Apache Solr Elastic Search Search

Best Self-Hosted Search Engines  

Does your boss know that you’re looking for another job? Have you told your significant other about the inability to decide whether you want to have children or not? Do you parents know about your sexual orientation? Well, Google and other major search engines do.

“Most users search Google while signed in, so all of the information on their online life is available: YouTube searches, emails, and past search history,” says Adam Tauber, the lead developer of privacy-respecting metasearch engine Searx.

Of course, you could use Tor for anonymity and always delete all traces of your activity after each search, but doing so after each and every search would most likely get old pretty quickly. Instead, you should consider installing a self-hosted search engine capable of retrieving information for you without disclosing anything sensitive about you.

We have selected two such search engines, and we also introduce three additional search engines to show you that excellent alternatives to proprietary search engines such as Google or Bing already exist and are easier to install and use than you might think.

1. YaCy

YaCy is a free distributed peer-to-peer search engine whose core component is written in Java. Because all YaCy users are equal, and because the search engine doesn’t store user search requests, censorship is simply not possible.

Currently, YaCy indexes about 1.4 billion documents in its index thanks to the activity of more than 600 peer operators who contribute to it each month. For comparison, the Google Search index contains hundreds of billions of webpages and is well over 100,000,000 gigabytes in size.

While YaCy still has a long way to go before it can rival the largest centralized search engines in the world, it’s already usable as a search portal for private intranets and project-specific applications because YaCy can operate as a single search appliance without networking with other peers.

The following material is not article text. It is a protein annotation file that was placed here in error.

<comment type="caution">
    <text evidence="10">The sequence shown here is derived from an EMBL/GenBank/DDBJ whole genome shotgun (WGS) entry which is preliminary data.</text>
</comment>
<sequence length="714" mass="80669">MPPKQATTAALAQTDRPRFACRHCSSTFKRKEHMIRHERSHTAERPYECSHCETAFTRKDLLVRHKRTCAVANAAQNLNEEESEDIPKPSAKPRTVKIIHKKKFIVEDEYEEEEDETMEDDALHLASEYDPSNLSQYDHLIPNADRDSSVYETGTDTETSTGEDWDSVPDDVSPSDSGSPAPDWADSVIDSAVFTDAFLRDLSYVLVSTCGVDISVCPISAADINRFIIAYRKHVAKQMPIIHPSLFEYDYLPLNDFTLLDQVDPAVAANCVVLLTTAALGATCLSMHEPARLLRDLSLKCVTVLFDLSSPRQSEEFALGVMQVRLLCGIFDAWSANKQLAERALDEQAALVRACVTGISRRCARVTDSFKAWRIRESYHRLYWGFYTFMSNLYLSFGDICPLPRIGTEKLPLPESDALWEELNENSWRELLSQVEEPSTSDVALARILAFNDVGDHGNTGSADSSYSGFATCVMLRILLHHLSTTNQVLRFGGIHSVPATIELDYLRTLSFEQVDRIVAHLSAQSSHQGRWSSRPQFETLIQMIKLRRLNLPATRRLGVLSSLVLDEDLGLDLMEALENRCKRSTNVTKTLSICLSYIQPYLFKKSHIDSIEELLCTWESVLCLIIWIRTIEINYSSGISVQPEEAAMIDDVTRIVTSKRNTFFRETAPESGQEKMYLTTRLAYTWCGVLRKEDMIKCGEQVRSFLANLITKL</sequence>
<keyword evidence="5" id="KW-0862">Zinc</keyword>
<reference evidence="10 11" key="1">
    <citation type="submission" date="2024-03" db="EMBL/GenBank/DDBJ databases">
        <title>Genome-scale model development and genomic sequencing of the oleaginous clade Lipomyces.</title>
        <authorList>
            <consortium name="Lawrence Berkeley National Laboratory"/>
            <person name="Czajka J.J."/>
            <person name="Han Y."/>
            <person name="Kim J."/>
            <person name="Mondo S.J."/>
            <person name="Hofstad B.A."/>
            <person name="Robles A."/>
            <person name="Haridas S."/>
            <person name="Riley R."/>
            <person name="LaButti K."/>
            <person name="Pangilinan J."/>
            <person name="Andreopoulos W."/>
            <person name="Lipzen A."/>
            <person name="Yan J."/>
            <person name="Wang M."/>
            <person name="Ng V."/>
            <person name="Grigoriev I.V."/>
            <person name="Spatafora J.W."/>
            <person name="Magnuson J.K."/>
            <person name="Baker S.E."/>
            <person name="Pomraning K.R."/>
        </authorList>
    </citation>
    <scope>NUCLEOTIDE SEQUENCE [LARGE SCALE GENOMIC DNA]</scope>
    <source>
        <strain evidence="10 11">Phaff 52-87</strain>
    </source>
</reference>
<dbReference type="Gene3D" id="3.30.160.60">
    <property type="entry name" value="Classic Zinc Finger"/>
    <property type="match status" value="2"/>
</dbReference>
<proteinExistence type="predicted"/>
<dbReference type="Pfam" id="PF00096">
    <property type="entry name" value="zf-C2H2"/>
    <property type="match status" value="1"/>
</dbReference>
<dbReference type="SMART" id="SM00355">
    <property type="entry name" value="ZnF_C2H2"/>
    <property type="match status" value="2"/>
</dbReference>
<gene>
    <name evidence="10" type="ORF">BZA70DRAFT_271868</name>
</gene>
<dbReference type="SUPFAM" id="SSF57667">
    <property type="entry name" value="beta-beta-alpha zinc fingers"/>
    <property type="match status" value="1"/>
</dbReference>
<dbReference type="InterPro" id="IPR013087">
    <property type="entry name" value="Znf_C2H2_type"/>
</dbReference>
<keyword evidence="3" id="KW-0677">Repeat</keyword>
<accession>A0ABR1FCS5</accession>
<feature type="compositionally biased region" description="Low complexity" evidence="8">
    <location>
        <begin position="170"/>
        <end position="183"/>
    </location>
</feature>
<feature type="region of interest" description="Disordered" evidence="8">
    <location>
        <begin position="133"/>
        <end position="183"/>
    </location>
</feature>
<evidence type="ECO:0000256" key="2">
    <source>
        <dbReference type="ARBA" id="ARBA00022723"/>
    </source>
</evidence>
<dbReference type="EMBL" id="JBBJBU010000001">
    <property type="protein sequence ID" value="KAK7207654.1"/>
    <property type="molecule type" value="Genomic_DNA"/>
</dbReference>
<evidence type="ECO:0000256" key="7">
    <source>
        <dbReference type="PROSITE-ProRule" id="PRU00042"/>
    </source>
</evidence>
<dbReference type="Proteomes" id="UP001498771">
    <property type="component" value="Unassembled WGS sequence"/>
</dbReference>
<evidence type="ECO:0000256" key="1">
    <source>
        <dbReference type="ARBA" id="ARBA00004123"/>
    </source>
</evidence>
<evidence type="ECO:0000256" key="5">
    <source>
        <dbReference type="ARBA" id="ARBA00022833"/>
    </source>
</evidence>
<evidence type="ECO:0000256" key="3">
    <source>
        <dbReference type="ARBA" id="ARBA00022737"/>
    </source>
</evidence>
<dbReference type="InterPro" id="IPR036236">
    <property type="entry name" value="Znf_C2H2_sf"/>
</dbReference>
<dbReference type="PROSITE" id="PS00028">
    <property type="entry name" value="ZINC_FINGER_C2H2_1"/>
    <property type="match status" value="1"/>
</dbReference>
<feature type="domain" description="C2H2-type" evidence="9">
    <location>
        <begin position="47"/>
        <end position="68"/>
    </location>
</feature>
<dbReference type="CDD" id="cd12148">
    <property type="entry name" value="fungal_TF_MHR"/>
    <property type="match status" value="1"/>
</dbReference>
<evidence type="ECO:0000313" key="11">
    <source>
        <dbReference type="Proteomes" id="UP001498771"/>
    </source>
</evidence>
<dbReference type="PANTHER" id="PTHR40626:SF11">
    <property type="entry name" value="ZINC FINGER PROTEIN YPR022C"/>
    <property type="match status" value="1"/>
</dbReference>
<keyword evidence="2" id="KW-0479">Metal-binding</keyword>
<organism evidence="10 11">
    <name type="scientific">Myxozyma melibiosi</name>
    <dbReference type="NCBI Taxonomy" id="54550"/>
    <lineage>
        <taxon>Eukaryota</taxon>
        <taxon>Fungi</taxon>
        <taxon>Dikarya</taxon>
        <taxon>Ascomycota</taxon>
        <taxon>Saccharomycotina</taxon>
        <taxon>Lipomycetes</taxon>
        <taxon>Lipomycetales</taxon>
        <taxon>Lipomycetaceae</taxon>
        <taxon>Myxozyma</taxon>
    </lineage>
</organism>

YaCy can be easily integrated into any web page thanks to its simple code snippets that can be effortlessly copied and pasted without any modification.

2. Searx

Searx is described as a privacy-respecting, hackable metasearch engine. It’s available under the GNU Affero General Public License version 3, and its main goal is to protect the privacy of its users by never sharing users’ IP addresses or search history with the search engines from which it gathers results.

“When using Searx, the IP address of Searx, a random User-Agent and a search query is sent to Google by default,” Adam Tauber, aka asciimoo, explains how his metasearch engine works. “Of course, you can customize Searx to forward other extra parameters like search language or the page number of the requested result page.”

Searx automatically blocks all tracking cookies served by the search engines to prevent user-profiling-based results modification, which can result from a search engine trying to implement search which is individualized based on what the engine knows about the user. Searx is 100 percent free, and anyone can modify it as needed. You can even take the Searx code and run the metasearch engine on your own server, which should definitely address any concerns you might have regarding logs.

3. ElasticSearch